From the menu: Setup → Observatory Settings
This dialog box can be reached from the menu by: Setup → Observatory, by the icon in the bar at the left hand side, or by Setup → All configuration options → All configuration options.
The Observatory settings dialog box has two tabs:
For a proper display of objects on the chart, don't forget to check your date / time settings as wel.
It is important to select the correct time zone (7) for your observatory because SkyCharts needs it to calculate the UT from your Daylight Savings setting. This is very important to do proper ephemeris calculations in order to display the right chart.
It is recommended to use the country time zone as it correct for DST for any epoch where the rules are know.
If you use the special GMT time zone, beware the hour offset sign is opposite of what you expect, zones west of GMT have a positive sign. See http://en.wikipedia.org/wiki/Tz_database#Area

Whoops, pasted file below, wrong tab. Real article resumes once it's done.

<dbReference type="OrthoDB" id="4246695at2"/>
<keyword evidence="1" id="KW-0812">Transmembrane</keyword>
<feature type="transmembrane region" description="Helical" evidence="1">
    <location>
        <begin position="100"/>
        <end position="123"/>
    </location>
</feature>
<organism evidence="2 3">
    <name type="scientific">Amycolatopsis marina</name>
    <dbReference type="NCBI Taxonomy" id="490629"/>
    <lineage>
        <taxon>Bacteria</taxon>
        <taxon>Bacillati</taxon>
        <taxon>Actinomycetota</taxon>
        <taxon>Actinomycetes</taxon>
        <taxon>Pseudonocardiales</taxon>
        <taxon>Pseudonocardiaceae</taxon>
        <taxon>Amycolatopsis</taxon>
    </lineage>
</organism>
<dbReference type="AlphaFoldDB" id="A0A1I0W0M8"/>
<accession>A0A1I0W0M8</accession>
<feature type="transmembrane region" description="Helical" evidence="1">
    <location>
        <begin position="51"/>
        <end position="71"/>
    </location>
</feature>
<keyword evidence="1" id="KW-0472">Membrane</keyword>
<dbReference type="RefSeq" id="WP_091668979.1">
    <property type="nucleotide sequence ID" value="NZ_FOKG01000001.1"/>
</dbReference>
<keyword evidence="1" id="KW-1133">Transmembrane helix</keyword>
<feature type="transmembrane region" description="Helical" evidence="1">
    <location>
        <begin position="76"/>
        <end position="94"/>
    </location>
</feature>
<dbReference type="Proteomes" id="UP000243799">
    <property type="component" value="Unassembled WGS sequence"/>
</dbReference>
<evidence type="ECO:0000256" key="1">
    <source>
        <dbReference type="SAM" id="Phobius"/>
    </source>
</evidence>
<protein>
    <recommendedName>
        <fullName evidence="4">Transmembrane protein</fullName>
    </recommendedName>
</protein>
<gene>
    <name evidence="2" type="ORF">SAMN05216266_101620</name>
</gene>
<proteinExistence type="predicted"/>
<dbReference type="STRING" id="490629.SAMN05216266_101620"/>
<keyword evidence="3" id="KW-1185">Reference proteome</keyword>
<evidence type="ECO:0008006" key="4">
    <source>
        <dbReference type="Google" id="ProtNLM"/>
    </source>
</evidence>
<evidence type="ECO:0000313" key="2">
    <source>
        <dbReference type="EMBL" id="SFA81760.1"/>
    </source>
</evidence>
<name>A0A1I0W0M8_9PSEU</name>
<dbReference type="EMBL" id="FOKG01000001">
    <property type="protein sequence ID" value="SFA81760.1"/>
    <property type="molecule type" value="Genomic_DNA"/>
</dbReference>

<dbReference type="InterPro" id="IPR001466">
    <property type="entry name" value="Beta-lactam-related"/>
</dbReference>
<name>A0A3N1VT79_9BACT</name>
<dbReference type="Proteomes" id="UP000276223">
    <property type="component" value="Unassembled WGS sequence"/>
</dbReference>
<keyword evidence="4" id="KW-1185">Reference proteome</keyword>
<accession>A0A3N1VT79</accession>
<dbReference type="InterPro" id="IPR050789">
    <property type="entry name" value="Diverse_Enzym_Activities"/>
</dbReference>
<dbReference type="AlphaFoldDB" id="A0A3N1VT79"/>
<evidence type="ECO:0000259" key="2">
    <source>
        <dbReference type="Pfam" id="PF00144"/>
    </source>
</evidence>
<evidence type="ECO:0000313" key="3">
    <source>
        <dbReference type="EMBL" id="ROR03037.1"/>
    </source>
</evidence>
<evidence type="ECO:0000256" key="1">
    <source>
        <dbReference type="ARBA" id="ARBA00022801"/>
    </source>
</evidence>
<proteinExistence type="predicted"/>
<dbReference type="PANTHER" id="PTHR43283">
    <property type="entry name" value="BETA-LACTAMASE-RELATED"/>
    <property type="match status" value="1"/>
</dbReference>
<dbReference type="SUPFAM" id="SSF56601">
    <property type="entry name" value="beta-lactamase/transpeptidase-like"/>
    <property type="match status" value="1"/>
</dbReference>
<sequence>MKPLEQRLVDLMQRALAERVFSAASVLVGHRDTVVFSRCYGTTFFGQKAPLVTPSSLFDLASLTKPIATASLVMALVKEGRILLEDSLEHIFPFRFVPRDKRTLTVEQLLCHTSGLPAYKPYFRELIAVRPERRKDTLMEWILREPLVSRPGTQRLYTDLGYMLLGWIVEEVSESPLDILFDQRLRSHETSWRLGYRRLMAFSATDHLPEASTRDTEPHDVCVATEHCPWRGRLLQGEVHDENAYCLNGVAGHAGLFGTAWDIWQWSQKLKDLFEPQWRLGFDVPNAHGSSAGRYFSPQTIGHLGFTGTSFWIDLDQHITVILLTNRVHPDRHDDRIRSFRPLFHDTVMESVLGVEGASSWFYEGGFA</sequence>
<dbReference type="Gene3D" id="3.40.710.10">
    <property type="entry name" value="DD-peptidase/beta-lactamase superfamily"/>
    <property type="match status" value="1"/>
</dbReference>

When your chart is set to use the Alt-Az coordinate system, you can display your local horizon as a line or as an area. To read more about changing the coordinate system, click here.
You can load a local horizon file by setting the path.
You can write a file with a simple ASCII-editor like Wordpad or Vi to define your local horizon. As an example, you can open the file [installation directory]/data/horizon/horizon_Geneve.txt. As you can see from the file, the horizon is defined by a serie of records. Every line contains a pair of two values. The first value is the 'azimuth', the second is the 'altitude'. The units are degrees, where azimuth 0° is North and 90° is the Zenith. A dot (.) can be used as a decimal separator. You can put comment in your horizon file by lines that start with a mesh (#) character.
The other possibilities will be obvious from their description.
* Maybe you want to display objects below the horizon line.
* If your site is high on the moutain, maybe you want to simulate the horizon as a depressed line.
Above all, you can specify temperature and air pressure. This allows SkyChart to calculate and compensate for atmospheric refraction.